Still, it’s a very famous film, and before remaking it Carpenter featured it in his own Halloween – it’s the movie the kids are watching on TV. Naturally, we only see the best scenes played in Halloween. We see the awesome title sequence, in which a black background gradually melts away, forming the words “The Thing” through rays of light (A sequence Carpenter recreated perfectly in the remake). We also see the final 5 minutes in which we finally get some good humans-versus-alien action. And a flamethrower.
In between, it’s a lot of planning, debating, and standing around. In my reviews of 1930’s Universal classics I noted the pattern of “monster scene, people talking in a room, repeat”. It appears that by the 1950’s most filmmakers hadn’t yet moved on from that structure. It’s in full force here, and in the next film I watched.
Unlike the ’82 version, the alien in this movie is not an organism that mimics other creatures – unless you want to argue that it replicated a Frankenstein monster off-screen, because that’s what it looks like.
I didn’t get a lot of 50’s-isms from The Thing, probably due mainly to the Arctic setting. I didn’t remember a lot of inappropriate smoking or drinking, and the creature was most explicitly alien – at no point does anyone suggest atomic radiation created it. On the other hand, flying saucers and creatures from “another world” are undeniably 50’s.
There’s also another distinct 50’s-ism that didn’t occur to me until I’d watched all three films – the final warning. Invasion of the Body Snatchers had it (yelled directly at the viewer, no less), and this film ends with a character getting on the radio to warn the military to “keep watching the skies”. I never knew this was where that phrase came from.
By sheer coincidence a few people have recently asked me about the old horror movies I’m watching. When I mention Them!, most will ask me what it’s about.
Ants. Them! is about ants.
So yeah, they’re giant ants created by (what else?) atomic radiation. The great thing about Them! is that they spared no expense on making the creatures, and they’re brilliant. They are shown on screen pretty early and often, and exude a note-perfect 50’s B-movie charm. The only practical downside is that we are told the colony of giant ants likely numbers in the thousands, but we never see more than four on screen at once. Sadly, they likely lacked the time and resources to build and animate more than a handful of 8-foot long ants.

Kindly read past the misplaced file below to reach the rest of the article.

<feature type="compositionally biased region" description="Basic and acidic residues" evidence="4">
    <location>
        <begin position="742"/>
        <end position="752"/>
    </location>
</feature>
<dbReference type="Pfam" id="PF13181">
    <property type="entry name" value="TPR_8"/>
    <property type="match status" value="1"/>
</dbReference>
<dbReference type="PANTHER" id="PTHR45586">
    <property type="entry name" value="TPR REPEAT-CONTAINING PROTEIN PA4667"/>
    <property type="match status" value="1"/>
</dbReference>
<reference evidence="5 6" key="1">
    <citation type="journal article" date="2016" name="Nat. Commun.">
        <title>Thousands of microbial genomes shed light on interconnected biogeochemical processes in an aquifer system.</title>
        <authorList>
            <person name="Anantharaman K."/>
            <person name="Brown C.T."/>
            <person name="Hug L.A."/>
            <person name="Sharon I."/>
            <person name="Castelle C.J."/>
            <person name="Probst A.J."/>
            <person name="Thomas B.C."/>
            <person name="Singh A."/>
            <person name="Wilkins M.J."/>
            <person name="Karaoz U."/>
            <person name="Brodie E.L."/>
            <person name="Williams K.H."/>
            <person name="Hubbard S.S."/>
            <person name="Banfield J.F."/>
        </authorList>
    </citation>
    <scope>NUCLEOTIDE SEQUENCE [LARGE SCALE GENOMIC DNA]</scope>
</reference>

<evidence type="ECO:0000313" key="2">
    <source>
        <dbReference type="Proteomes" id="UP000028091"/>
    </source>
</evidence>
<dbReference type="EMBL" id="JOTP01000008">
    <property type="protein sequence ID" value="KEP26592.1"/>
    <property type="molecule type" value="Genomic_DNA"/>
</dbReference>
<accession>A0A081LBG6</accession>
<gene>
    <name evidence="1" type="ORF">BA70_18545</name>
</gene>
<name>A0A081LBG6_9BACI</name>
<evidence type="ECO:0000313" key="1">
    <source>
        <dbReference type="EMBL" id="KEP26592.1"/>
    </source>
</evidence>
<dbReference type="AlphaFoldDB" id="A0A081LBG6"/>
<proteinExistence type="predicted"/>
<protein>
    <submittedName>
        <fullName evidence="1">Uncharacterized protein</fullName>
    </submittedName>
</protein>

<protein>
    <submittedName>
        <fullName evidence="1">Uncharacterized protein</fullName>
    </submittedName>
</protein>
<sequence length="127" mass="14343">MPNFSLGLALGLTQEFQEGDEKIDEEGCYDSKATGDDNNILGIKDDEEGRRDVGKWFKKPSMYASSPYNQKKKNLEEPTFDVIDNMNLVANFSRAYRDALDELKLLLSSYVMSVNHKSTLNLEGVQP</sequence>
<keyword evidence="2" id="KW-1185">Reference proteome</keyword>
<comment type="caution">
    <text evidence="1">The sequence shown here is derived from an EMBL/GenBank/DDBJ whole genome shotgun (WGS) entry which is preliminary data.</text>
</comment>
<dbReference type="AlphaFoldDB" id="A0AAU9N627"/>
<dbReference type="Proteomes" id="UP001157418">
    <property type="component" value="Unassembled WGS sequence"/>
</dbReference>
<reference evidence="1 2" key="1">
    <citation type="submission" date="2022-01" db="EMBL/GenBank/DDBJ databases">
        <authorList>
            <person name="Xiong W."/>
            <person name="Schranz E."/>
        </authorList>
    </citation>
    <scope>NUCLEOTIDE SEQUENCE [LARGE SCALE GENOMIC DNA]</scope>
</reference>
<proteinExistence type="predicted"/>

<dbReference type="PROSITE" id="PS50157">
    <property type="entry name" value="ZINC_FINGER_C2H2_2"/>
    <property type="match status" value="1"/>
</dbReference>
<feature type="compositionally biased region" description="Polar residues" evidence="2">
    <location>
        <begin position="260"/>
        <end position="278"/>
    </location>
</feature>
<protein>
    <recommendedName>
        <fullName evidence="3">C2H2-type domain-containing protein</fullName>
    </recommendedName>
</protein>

The film stars James Whitmore, best known as Brooks from Shawshank Redemption, as a young man, and Edmund Gwenn from Miracle on 34th Street as not-Santa Claus. There’s also a blink-and-you’ll-miss-it cameo from an unrecognizable Leonard Nimoy.
While this movie definitely falls into the aforementioned old movie pattern, it still manages to be very entertaining and fun. They included just enough giant ant carnage scenes to keep your attention from drifting during the ubiquitous “let’s talk about what to do next” scenes. I found myself cheering every time one of Them grasped a human being in their pincers.
There’s also a nice helping of 50’s-isms. In no particular order:
- Atomic panic
- Detectives in pinstripe suits and fedoras
- Hats on everybody
- Psychological “mumbo jumbo”
- Flying saucers
- Inappropriate smoking
- A man’s inability to accept a female doctor telling him what to do
- Young couple in a convertible “parking”
- A black shoe shine boy
- A malt shop
And lest I forget, we get an ending warning. The Edmund Gwenn character closes out the film by saying, “When man entered the atomic age, he opened the door to a new world. What we may eventually find in that new world, no one can predict.”
I might argue that there’s nothing more indicative of 50’s horror than that monologue.
Next on the docket: I don’t know! Ghost stories? Monster movies? Demonic possession? It’s just too hard to decide.